"The heart is deceitful above all things,
and desperately sick;
who can understand it?" Jeremiah 17:9
Humanity is under threat. At least according to Sir
Martin Rees, one of Britain's most esteemed astronomers.
In his new book, "On the Future," Rees turns his
focus closer to home, examining the existential threats
that face humanity over the next century. From
cyberattacks to advances in biotechnology to artificial
intelligence to climate change, Rees, Britain's
astronomer royal, says we are living at a critical
juncture — one that could define how the human species
To learn more about which technologies worry him most,
his prospects for humanity's survival and why he thinks
we'll eventually enter a period of "post-human
evolution," MACH recently sat down with Rees in New York
City. This interview has been edited for clarity and
MACH: Why did you write this book now?
Rees: Over the last few years, I've had an opportunity
to interact with different technologies and more science
policy people. I was concerned that they weren't
worrying enough about some potential threats and some
potential opportunities. I thought it was good to try
and tie together my various thoughts, which I'd
expressed in lectures and articles, in a book which I
hope is fairly small and readable.
In your 2003 book, “Our Final Hour,” you gave
humanity about a 50-50 chance of surviving the 21st
century. Where do you think we stand today?
Well, we survived 18 years so far, but I do think we
will have a bumpy ride through the century. I think it's
unlikely we'll wipe ourselves out, but I do feel that
there are all kinds of threats which we are in denial
about and aren't doing enough about. I'm thinking about
climate change and the associated loss of biodiversity.
We are not urgently dealing with that. Also, we need to
contend with the fact that the world population is
getting larger. It will be at least 9 billion by
midcentury. It is going to be a big stress on resources
as well as on food production.
Apart from those two predictable trends — a warming
world and a more crowded world — there are also other
concerns. We have new technologies, which are wonderful
and powerful, but which involve risks as well. I'm
thinking of biotechnology, cybertechnology and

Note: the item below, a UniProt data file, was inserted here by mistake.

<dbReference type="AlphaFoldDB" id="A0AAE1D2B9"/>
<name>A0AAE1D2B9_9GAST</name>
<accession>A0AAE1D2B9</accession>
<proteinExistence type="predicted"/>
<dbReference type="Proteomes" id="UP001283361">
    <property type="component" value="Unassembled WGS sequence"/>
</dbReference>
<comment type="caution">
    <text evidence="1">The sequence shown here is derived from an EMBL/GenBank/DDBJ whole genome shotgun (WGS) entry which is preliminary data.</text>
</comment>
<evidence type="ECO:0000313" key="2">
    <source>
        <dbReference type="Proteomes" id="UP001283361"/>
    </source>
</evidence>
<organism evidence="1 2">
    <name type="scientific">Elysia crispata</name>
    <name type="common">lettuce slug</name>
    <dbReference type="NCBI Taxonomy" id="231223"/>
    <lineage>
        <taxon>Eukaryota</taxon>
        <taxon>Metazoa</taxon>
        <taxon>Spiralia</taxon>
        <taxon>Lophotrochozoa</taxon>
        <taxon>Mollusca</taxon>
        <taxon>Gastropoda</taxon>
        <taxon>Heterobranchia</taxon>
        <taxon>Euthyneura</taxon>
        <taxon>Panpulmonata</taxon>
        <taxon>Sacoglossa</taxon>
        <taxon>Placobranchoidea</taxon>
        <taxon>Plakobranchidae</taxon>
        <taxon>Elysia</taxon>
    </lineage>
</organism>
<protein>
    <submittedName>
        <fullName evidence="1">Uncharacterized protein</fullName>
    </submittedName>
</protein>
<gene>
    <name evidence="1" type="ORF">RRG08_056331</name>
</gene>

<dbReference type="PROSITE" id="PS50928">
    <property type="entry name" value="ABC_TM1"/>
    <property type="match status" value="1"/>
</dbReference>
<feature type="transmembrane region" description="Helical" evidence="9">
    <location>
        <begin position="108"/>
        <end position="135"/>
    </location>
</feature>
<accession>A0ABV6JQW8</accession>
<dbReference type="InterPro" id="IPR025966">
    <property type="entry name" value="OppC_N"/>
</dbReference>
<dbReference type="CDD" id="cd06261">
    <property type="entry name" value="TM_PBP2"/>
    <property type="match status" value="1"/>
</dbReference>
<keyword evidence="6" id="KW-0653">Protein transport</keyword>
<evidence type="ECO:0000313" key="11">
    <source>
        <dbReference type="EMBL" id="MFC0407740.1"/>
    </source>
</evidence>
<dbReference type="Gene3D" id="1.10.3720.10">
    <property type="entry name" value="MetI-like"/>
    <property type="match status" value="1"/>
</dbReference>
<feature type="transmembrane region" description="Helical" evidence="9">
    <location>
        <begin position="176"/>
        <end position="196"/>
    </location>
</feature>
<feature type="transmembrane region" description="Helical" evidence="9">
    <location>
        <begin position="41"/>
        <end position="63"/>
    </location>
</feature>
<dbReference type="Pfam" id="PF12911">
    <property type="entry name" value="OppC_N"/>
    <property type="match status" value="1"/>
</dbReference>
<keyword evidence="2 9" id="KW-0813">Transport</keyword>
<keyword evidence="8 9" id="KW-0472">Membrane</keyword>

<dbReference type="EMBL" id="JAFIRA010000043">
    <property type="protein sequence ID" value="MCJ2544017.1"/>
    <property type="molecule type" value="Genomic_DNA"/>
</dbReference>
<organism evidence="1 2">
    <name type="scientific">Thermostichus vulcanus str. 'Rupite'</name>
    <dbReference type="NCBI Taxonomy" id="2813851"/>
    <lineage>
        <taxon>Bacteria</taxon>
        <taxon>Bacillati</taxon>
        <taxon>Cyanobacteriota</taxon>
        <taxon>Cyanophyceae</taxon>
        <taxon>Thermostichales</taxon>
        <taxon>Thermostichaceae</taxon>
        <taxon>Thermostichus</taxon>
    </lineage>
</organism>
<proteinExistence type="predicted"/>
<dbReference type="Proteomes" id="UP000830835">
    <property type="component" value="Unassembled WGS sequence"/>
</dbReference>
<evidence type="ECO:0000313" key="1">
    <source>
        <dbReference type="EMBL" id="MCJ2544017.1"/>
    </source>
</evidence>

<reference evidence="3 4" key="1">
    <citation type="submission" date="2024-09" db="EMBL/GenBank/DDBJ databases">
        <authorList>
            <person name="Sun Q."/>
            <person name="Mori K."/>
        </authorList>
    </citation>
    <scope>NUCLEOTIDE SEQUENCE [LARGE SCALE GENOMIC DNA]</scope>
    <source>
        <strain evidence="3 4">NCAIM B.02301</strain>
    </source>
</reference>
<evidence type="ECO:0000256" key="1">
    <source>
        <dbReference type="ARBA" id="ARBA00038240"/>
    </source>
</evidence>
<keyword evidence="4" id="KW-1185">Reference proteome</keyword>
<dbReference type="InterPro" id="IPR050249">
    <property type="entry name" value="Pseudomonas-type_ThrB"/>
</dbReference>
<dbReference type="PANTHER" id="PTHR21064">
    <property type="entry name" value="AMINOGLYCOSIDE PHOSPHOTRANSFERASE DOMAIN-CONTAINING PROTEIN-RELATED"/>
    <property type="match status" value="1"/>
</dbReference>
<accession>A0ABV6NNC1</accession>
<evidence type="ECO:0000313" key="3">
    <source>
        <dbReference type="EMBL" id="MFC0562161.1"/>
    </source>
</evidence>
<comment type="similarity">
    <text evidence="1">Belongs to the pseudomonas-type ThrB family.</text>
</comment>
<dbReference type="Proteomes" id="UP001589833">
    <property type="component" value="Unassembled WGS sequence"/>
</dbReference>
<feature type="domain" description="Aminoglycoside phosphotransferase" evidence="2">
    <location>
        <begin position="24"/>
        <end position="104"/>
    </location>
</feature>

artificial intelligence. Biotechnology is wonderful.
It's allowed us to grow more food. It's improved health.
It's allowed us to eliminate some diseases, but it also
has a downside. It allows us to modify viruses like the
influenza virus to make it more virulent and more
transmissible. It allows us to change human beings and
animals in ways that might be ethically unacceptable.
All these new technologies are developing so fast that
we are not sure that we can really cope with them well.
It's important to get a wider audience to take these
seriously. Although these are scientific questions, the
way science is applied is really a matter for all the
public. Scientists shouldn't be the only people to
decide how science is used.
What technologies worry you most right now?
I think at the moment the main worries are
cybertechnology and biotechnology. The problem of both
cyberthreats and misuse of biotechnology is that this
can be done by just a few people. It doesn't need huge
specialist facilities, like making an atomic bomb.
There was a report by the United States Defense
Department in 2012 which said that a cyberattack on the
electricity grid on the East Coast of the U.S. was so
serious that it might, I quote, "demand a nuclear
response." That's the level of threat that we are under
These two kinds of technologies enable just a few people
to have a hugely wide-ranging and maybe even global
cascading effect. This leads to big problems of
governance because you'd like to regulate the use of
these things, but enforcing regulations worldwide is
very, very difficult. Think how hopeless it is to
enforce the drug laws globally or the tax laws globally.
To actually ensure that no one misuses these new
technologies is just as difficult. I worry that we are
going to have to minimize this risk by actions which
lead to a great tension between privacy, liberty and
Do you see ways that we can use and develop these
technologies in a responsible way?
We've got to try. We can't put the genie back in the
bottle. We've just got to make sure that we can derive
benefits and minimize risks. When I say we have a bumpy
ride, I think it is hard to imagine that there won't be
occasions when there are quite serious disruptions
caused by either error or by design using these new
You identified climate change as one of your big